Painting creates extraordinary spaces that register presence. All painting is about mythology, and creating fictions that act as a strong identification with the human condition. Assimilating mythologies from the past and realising them in a language of the present gives us power over our lives; imaging and imagining a world where care is universal, shared and valued.
My paintings use a language that I think of as a ‘vernacular’. There are recognisable and interpretable figures, symbols and patterns that aim to engage our empathy, promote and value for those who care for world around us. These are primarily women, who around the world perform 80% of domestic work and care, often for no monetary remuneration or societal recognition or value.
Tiny figures creep out from colourful ornamental designs, crowded scenes and patterned designs are often resonant of medieval art or ‘old masters’ yet parody power structures that create constraints on women’s lives. They often satirise hierarchies in which women – and especially mothers have been absent.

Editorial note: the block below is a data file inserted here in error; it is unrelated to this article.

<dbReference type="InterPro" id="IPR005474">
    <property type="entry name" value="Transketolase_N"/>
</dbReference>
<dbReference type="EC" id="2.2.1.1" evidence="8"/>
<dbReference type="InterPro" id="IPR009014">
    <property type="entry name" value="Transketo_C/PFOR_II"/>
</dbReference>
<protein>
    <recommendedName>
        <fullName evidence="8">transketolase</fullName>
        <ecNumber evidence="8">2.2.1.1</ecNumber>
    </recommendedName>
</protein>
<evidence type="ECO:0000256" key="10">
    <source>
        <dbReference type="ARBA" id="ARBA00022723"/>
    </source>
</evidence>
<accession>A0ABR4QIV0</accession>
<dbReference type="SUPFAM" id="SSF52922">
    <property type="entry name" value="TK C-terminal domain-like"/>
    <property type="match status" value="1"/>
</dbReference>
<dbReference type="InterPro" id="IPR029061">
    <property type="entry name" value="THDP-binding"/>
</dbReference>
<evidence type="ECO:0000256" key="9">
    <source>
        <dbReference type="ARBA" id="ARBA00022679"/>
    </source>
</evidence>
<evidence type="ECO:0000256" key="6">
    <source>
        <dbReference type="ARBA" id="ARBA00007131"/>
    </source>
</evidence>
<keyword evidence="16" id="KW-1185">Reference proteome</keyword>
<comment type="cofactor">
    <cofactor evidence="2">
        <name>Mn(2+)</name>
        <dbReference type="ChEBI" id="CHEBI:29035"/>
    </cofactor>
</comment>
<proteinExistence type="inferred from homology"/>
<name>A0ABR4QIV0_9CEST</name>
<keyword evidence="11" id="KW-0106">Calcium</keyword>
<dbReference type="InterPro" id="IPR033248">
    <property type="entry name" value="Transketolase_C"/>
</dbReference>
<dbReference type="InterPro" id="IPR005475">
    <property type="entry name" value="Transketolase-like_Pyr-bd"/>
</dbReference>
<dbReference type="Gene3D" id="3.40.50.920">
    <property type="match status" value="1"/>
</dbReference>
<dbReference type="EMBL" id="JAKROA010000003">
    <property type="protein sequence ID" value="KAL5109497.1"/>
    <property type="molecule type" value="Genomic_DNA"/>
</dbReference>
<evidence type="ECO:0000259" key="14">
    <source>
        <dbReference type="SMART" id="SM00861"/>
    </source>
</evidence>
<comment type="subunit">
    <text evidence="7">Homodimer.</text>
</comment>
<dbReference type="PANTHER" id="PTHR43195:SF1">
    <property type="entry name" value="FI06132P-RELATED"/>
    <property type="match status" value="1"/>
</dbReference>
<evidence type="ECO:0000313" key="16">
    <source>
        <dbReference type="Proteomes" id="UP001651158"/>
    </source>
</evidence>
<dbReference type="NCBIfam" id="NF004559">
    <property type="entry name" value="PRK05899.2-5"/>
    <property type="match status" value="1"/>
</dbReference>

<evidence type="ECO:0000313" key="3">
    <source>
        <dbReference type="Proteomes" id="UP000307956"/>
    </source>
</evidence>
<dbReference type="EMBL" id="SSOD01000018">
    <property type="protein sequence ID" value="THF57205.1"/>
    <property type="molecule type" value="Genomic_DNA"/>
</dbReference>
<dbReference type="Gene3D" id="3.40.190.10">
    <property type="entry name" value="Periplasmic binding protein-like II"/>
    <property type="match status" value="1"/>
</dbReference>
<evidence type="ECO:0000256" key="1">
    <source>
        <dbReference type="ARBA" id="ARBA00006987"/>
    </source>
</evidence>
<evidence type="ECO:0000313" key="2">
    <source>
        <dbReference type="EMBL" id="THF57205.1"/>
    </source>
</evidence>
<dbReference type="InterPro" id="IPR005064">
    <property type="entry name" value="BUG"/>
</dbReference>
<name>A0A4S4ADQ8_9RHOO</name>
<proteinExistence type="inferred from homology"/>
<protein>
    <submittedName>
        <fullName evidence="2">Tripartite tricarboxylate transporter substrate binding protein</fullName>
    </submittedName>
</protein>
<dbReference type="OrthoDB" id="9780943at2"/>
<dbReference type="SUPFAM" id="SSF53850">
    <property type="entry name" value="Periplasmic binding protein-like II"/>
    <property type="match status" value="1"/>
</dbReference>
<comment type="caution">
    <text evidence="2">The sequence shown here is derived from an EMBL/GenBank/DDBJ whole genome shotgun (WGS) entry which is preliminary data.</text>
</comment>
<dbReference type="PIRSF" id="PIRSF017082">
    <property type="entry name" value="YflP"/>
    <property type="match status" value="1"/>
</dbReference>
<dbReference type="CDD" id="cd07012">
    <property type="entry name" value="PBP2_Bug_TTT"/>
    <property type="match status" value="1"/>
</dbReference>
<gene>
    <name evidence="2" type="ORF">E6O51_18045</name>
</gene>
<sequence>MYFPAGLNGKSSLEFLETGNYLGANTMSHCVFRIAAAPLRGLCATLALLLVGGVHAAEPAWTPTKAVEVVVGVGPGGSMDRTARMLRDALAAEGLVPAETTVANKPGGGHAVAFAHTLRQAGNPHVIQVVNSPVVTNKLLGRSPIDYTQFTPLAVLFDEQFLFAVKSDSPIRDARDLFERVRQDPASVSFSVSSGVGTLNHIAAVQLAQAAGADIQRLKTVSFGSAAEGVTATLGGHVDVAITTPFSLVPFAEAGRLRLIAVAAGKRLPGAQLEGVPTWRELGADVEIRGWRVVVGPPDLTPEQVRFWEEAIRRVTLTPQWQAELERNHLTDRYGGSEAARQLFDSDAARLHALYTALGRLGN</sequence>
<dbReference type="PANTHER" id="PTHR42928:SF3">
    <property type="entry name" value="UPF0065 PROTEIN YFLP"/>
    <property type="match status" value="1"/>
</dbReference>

The ‘main stage’ of large paintings feature idealised female figures who are fluid female archetypes. Figures are juxtaposed with surreal domestic scenes, patterns and landscapes that are intentionally heaving with symbols and historical references that pull you backwards and forwards through time.
I think of painting as a way of thinking through complex systems, with multiple and entangled narratives. Creating multiple threads and rewriting stories, paintings advocate for gender justice, eco-feminism, and social equality. Connecting values of reciprocity and care, my paintings aim to make women visible.
Delpha often works in other painting media besides acrylic on canvas including bitumen and oil or watercolour and ink: